Defense and Security
At least nine nations are believed to have nuclear weapons: the United States, Russia, the United Kingdom, France, China, Pakistan, India, North Korea and Israel. Other nations may have nuclear weapons or are working towards them, most notably Iran. At the height of the Cold War in 1985, there were believed to be 65,000 nuclear weapons in the world. As a result of the Non-Proliferation Treaty and unilateral decisions by some countries, this number has been reduced to about 20,000.
REUTERS/Babu - Demonstrators try to climb down from a bus after being detained during a protest against the Kudankulam nuclear power plant in Chennai October 29, 2012.
India-U.S. Policy Memo
Operationalizing India-U.S. Civil Nuclear Cooperation
January 2015, Robert Einhorn and Waheguru Pal Singh Sidhu
Robert Einhorn and W.P.S. Sidhu assess current impasse in U.S.-India nuclear energy cooperation. They argue that Obama and Modi must take greater measures to resolve lingering issues surrounding liability and tracking of nuclear material.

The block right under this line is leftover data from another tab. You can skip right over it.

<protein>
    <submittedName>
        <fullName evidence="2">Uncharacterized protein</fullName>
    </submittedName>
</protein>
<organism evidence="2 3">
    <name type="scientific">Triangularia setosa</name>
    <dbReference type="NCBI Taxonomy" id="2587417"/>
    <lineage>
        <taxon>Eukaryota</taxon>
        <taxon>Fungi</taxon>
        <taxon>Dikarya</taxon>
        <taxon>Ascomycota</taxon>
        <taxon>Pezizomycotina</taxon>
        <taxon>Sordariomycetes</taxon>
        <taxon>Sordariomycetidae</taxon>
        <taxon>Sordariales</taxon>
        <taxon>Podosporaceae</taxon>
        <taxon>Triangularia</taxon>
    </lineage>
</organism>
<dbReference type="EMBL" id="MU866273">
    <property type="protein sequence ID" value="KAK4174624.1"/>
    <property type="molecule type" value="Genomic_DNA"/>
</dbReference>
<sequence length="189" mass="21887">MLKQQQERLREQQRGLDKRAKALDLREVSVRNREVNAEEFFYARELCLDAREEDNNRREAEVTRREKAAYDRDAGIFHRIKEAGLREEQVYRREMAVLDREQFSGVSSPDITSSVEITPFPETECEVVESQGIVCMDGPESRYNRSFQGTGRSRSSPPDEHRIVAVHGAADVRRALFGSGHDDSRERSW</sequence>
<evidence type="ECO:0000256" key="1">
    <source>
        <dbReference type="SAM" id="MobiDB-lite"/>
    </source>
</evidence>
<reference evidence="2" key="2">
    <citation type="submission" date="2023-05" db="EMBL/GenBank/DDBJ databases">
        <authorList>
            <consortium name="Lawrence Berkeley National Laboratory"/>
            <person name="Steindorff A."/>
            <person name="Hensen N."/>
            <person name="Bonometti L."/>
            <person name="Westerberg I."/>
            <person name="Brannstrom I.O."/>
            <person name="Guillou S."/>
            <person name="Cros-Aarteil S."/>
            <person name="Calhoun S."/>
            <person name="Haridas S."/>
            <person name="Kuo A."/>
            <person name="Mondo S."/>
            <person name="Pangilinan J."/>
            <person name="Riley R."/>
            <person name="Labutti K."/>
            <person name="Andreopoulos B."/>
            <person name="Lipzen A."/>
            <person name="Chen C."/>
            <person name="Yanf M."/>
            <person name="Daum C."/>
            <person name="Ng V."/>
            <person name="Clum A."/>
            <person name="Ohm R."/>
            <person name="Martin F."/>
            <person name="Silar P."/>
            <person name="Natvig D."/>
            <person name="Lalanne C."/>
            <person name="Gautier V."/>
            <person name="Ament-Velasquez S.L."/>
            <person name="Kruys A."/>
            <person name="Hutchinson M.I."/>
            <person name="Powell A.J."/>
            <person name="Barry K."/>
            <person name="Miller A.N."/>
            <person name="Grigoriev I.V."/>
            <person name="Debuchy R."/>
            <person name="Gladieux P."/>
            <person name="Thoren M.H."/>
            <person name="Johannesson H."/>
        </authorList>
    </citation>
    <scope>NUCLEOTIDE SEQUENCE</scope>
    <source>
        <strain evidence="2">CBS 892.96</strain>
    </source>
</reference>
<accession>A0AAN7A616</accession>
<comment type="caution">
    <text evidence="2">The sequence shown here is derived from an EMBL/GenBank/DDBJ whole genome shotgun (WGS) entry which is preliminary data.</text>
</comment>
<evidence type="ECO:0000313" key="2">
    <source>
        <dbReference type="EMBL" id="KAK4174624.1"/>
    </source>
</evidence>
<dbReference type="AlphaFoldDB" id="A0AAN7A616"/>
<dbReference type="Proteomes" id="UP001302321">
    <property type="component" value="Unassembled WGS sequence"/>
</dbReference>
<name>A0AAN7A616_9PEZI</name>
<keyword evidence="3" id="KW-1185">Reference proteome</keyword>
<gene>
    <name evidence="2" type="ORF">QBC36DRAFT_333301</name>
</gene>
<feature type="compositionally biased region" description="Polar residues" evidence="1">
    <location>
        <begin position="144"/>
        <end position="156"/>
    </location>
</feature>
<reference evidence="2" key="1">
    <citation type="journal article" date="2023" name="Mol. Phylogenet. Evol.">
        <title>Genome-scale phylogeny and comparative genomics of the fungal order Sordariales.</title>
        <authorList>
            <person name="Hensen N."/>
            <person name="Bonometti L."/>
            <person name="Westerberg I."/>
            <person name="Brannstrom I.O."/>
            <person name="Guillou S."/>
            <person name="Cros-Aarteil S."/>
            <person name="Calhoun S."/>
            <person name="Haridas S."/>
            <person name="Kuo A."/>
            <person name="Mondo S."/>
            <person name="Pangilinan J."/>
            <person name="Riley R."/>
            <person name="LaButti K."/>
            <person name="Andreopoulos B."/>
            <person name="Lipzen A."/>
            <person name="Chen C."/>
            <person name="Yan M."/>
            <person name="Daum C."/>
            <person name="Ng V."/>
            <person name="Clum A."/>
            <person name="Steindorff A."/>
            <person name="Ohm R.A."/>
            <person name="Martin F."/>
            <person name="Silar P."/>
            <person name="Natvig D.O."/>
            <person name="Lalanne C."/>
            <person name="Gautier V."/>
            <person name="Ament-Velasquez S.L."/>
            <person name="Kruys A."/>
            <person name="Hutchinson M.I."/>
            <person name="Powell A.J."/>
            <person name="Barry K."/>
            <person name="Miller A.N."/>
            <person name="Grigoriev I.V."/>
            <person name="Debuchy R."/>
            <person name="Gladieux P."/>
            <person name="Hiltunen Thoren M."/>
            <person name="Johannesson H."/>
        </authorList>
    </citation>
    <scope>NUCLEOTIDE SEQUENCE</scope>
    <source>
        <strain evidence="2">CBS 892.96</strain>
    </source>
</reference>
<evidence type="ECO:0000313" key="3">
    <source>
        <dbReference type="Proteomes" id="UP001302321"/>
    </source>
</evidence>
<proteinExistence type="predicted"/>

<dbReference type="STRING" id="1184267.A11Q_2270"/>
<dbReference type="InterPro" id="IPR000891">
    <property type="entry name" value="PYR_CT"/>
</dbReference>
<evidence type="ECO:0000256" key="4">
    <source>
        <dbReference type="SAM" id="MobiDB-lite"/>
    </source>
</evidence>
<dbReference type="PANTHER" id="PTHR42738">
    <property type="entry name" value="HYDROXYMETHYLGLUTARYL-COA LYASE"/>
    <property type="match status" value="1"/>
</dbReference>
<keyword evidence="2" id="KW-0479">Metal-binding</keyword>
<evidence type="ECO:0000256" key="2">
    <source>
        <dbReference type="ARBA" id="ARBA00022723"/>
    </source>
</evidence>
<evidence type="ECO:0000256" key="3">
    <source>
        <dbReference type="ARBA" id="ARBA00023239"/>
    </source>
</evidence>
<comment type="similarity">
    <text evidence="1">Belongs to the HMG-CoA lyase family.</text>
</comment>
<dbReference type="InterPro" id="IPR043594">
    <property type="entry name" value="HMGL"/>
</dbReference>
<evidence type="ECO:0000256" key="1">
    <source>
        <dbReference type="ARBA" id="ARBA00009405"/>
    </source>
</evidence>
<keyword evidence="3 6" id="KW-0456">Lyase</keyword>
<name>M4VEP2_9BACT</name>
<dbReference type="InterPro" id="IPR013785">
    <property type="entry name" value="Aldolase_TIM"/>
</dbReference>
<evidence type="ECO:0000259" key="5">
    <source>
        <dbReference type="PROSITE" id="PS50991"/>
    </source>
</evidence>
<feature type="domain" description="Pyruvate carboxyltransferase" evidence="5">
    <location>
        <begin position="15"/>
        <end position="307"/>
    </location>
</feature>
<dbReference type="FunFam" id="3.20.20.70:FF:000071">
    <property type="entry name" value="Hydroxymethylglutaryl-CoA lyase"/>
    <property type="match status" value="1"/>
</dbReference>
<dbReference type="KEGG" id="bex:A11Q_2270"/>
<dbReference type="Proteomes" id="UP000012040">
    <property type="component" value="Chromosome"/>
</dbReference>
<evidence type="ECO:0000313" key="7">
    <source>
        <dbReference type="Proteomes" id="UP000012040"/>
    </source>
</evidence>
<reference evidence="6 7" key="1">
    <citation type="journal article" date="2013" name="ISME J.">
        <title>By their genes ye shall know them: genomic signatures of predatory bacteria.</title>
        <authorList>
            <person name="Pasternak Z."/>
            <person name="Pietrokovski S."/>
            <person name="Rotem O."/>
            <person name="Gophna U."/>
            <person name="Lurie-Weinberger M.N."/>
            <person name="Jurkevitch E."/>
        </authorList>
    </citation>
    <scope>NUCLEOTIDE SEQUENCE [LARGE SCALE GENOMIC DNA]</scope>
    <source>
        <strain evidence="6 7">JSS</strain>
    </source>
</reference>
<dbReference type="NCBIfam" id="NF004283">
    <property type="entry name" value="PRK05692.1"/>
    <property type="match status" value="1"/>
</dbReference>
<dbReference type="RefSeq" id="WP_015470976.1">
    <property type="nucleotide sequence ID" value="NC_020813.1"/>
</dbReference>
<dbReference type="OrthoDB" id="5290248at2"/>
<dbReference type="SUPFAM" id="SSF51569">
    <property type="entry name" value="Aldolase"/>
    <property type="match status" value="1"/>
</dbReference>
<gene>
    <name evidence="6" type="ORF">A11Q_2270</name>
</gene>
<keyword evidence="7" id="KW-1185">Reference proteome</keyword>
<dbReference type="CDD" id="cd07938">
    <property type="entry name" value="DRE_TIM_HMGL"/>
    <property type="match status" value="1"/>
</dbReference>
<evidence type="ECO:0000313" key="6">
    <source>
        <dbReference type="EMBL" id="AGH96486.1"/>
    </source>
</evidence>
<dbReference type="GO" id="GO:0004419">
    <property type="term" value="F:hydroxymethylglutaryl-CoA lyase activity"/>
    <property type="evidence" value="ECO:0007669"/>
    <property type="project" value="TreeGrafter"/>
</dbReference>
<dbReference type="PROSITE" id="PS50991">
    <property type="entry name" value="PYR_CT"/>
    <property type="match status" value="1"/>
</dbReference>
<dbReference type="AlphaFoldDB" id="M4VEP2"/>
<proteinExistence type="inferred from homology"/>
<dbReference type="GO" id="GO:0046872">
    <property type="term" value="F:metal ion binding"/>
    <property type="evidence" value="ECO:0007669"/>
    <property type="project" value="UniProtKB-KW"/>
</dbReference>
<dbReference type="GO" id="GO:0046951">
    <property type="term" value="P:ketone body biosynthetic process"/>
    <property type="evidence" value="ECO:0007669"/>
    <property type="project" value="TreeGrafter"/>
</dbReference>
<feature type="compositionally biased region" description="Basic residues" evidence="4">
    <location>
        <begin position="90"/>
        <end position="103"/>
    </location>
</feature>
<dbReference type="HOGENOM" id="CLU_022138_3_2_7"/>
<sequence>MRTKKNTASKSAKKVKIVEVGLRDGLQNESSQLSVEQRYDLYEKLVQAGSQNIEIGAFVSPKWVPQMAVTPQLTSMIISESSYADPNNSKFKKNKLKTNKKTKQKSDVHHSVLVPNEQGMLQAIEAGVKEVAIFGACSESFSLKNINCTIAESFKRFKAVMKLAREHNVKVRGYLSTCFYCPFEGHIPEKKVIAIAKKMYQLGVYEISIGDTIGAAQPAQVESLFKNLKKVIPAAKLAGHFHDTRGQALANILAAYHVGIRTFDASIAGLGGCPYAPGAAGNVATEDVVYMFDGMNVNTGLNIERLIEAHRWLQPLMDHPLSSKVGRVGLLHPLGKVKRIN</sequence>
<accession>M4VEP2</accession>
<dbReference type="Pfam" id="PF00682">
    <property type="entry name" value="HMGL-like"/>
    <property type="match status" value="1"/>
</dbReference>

Weapons of Mass Destruction
December 2014, Ariana N. Rowberry
Article | Journal of International Organizations Studies
November 2014, Mireya Solís
Article | The International Spectator: Italian Journal of International Affairs
Autumn 2014, Riccardo Alcaro and Aniseh Bassiri Tabrizi
April 28, 2014
Report | Deep Cuts Commission
April 28, 2014, Deep Cuts Commission
March 31, 2014, Robert Einhorn
January 23, 2014
BIG BETS & BLACK SWANS - Memorandum to the President
January 23, 2014, Suzanne Maloney
January 23, 2014, Steven Pifer
January 23, 2014, Robert Einhorn and Kenneth M. Pollack
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Director, The Intelligence Project
Senior Fellow, Foreign Policy, Center for Middle East Policy, Center for 21st Century Security and Intelligence
Stephen P. Cohen
Senior Fellow, Foreign Policy, The India Project
Senior Fellow, Foreign Policy, Center for 21st Century Security and Intelligence, Arms Control and Non-Proliferation Initiative
View All Experts on Nuclear Weapons »
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